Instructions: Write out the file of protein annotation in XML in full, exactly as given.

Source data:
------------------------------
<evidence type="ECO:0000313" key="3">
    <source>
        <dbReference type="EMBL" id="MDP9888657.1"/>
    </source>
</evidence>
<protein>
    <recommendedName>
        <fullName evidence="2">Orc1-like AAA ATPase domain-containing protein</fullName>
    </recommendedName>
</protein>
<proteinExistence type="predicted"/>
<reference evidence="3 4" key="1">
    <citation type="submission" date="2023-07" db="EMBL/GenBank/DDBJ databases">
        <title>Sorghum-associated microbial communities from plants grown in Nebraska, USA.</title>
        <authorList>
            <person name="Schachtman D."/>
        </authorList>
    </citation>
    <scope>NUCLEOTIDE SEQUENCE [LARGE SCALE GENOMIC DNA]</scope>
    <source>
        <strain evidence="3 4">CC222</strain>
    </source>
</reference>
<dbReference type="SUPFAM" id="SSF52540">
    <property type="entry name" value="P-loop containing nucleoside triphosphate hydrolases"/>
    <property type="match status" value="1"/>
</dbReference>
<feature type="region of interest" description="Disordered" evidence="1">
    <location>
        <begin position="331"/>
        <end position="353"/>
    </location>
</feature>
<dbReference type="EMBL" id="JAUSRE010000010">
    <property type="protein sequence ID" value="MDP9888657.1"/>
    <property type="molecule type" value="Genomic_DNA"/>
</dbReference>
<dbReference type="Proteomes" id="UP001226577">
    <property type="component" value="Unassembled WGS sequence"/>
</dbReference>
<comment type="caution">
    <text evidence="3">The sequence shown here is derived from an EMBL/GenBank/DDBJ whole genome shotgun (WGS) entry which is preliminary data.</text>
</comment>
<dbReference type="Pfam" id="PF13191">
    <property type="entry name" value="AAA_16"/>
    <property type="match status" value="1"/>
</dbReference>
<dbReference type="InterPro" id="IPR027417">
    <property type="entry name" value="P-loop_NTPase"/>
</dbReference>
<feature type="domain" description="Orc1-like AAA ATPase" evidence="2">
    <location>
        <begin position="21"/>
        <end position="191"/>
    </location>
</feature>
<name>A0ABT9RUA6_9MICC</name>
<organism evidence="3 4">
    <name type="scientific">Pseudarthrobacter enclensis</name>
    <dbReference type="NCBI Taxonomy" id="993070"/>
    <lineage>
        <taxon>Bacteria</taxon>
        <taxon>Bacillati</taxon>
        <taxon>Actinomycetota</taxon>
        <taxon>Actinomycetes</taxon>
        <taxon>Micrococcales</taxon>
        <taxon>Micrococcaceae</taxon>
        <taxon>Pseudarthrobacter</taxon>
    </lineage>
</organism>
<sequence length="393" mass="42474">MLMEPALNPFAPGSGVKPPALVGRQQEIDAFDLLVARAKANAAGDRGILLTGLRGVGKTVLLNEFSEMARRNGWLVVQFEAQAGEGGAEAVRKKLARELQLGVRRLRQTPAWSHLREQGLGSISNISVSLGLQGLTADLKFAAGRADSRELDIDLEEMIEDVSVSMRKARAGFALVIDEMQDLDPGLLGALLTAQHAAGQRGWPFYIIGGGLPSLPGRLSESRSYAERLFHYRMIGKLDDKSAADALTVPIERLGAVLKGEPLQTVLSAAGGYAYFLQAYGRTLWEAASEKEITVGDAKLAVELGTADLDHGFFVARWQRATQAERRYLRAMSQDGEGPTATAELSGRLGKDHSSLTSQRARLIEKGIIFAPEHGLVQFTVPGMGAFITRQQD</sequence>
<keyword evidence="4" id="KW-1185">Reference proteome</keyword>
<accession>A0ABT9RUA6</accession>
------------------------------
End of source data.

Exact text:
<evidence type="ECO:0000313" key="3">
    <source>
        <dbReference type="EMBL" id="MDP9888657.1"/>
    </source>
</evidence>
<protein>
    <recommendedName>
        <fullName evidence="2">Orc1-like AAA ATPase domain-containing protein</fullName>
    </recommendedName>
</protein>
<proteinExistence type="predicted"/>
<reference evidence="3 4" key="1">
    <citation type="submission" date="2023-07" db="EMBL/GenBank/DDBJ databases">
        <title>Sorghum-associated microbial communities from plants grown in Nebraska, USA.</title>
        <authorList>
            <person name="Schachtman D."/>
        </authorList>
    </citation>
    <scope>NUCLEOTIDE SEQUENCE [LARGE SCALE GENOMIC DNA]</scope>
    <source>
        <strain evidence="3 4">CC222</strain>
    </source>
</reference>
<dbReference type="SUPFAM" id="SSF52540">
    <property type="entry name" value="P-loop containing nucleoside triphosphate hydrolases"/>
    <property type="match status" value="1"/>
</dbReference>
<feature type="region of interest" description="Disordered" evidence="1">
    <location>
        <begin position="331"/>
        <end position="353"/>
    </location>
</feature>
<dbReference type="EMBL" id="JAUSRE010000010">
    <property type="protein sequence ID" value="MDP9888657.1"/>
    <property type="molecule type" value="Genomic_DNA"/>
</dbReference>
<dbReference type="Proteomes" id="UP001226577">
    <property type="component" value="Unassembled WGS sequence"/>
</dbReference>
<comment type="caution">
    <text evidence="3">The sequence shown here is derived from an EMBL/GenBank/DDBJ whole genome shotgun (WGS) entry which is preliminary data.</text>
</comment>
<dbReference type="Pfam" id="PF13191">
    <property type="entry name" value="AAA_16"/>
    <property type="match status" value="1"/>
</dbReference>
<dbReference type="InterPro" id="IPR027417">
    <property type="entry name" value="P-loop_NTPase"/>
</dbReference>
<feature type="domain" description="Orc1-like AAA ATPase" evidence="2">
    <location>
        <begin position="21"/>
        <end position="191"/>
    </location>
</feature>
<name>A0ABT9RUA6_9MICC</name>
<organism evidence="3 4">
    <name type="scientific">Pseudarthrobacter enclensis</name>
    <dbReference type="NCBI Taxonomy" id="993070"/>
    <lineage>
        <taxon>Bacteria</taxon>
        <taxon>Bacillati</taxon>
        <taxon>Actinomycetota</taxon>
        <taxon>Actinomycetes</taxon>
        <taxon>Micrococcales</taxon>
        <taxon>Micrococcaceae</taxon>
        <taxon>Pseudarthrobacter</taxon>
    </lineage>
</organism>
<sequence length="393" mass="42474">MLMEPALNPFAPGSGVKPPALVGRQQEIDAFDLLVARAKANAAGDRGILLTGLRGVGKTVLLNEFSEMARRNGWLVVQFEAQAGEGGAEAVRKKLARELQLGVRRLRQTPAWSHLREQGLGSISNISVSLGLQGLTADLKFAAGRADSRELDIDLEEMIEDVSVSMRKARAGFALVIDEMQDLDPGLLGALLTAQHAAGQRGWPFYIIGGGLPSLPGRLSESRSYAERLFHYRMIGKLDDKSAADALTVPIERLGAVLKGEPLQTVLSAAGGYAYFLQAYGRTLWEAASEKEITVGDAKLAVELGTADLDHGFFVARWQRATQAERRYLRAMSQDGEGPTATAELSGRLGKDHSSLTSQRARLIEKGIIFAPEHGLVQFTVPGMGAFITRQQD</sequence>
<keyword evidence="4" id="KW-1185">Reference proteome</keyword>
<accession>A0ABT9RUA6</accession>